Los Angeles Superior Court Judge Rob B. Villeza—who in January granted a motion made pursuant to a special directive to deputies by District Attorney George Gascón and allowed the prosecution to drop special circumstances and sentencing-enhancement allegations in a murder case—has reconsidered the matter and ordered resurrection of the original information.
In granting the motion in January, pursuant to Penal Code §1385, Villeza made the requisite finding that the lessening of potential consequences for defendant Raymond Gonzales was “in furtherance of justice,” deferring to Gascón’s policy on a “separation of powers” basis. But in an order issued May 24, of which the METNEWS gained knowledge on Friday, the judge said, on reflection:
“If the prosecutor’s policy preferences alone were deemed sufficient to justify dismissal of an existing charge or enhancement, then section 1385 would not require the court to find that dismissal would be in furtherance of justice.”
Gascón issued seven special directives on Dec. 7, the day he was sworn into office. On Feb. 8. Los Angeles Superior Court Judge James Chalfant issued a preliminary injunction, sought by the Association of Deputy District Attorneys, barring implementation of some of the policies as “unlawful,” declaring:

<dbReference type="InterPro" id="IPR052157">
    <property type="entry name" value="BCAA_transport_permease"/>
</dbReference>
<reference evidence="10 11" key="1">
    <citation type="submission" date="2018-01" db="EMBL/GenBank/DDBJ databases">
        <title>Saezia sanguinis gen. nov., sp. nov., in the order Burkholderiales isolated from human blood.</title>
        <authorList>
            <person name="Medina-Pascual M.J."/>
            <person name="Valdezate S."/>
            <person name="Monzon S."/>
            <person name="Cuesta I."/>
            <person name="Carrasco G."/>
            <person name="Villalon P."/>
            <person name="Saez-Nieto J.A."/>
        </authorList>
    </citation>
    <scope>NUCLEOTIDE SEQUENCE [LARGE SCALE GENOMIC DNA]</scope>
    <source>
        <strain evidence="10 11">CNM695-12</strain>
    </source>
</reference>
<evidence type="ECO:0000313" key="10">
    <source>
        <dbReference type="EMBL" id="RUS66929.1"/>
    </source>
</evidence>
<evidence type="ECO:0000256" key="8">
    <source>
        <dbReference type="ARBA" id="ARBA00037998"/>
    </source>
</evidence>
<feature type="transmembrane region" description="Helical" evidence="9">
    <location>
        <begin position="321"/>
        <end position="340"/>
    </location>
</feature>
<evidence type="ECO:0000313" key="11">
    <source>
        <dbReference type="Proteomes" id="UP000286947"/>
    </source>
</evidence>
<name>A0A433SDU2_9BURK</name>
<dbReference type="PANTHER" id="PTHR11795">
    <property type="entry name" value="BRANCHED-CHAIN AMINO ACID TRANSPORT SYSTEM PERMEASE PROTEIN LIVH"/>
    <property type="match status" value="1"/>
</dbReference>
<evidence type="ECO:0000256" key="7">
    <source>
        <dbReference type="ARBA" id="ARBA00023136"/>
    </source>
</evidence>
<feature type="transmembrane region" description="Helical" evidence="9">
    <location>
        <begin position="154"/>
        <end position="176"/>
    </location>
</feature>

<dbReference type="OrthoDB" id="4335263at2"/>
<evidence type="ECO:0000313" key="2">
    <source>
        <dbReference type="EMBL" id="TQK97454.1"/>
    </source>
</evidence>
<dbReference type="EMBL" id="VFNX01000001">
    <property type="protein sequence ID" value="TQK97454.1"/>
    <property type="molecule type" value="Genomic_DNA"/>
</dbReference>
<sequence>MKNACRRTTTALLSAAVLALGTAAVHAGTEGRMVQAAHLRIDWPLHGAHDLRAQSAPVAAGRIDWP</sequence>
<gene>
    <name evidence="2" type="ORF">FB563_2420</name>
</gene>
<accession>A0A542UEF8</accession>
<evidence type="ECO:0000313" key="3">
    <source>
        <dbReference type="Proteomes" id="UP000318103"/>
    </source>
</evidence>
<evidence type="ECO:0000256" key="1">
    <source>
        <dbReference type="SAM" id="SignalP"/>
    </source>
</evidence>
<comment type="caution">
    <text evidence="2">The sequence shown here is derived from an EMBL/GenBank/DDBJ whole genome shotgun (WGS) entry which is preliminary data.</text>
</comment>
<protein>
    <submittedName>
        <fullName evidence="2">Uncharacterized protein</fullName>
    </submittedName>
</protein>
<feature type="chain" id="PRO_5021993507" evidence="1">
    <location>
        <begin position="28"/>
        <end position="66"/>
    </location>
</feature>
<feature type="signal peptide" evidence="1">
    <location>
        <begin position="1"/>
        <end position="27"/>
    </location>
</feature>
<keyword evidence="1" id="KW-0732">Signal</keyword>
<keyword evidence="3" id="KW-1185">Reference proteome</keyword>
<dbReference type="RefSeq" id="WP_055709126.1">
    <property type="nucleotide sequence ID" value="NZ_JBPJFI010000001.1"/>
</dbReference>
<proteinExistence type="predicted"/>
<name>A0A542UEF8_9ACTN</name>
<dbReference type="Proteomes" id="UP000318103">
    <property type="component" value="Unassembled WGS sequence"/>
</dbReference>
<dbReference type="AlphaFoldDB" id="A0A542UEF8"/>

“The unlawful conduct includes barring deputy district attorneys from charging enhancements they statutorily are obligated to charge, barring deputy district attorneys from complying with their ministerial duty to exercise case-by-case discretion to maintain or move to dismiss charges, mandating that deputy district attorneys move to dismiss special circumstance allegations that cannot be dismissed by law, and mandating that deputy district attorneys attempt to unilaterally abandon a prosecution where a judge denied a motion to dismiss.”
However, the preliminary injunction did not affect actions already taken by judges in response to motions deputies had been compelled to make.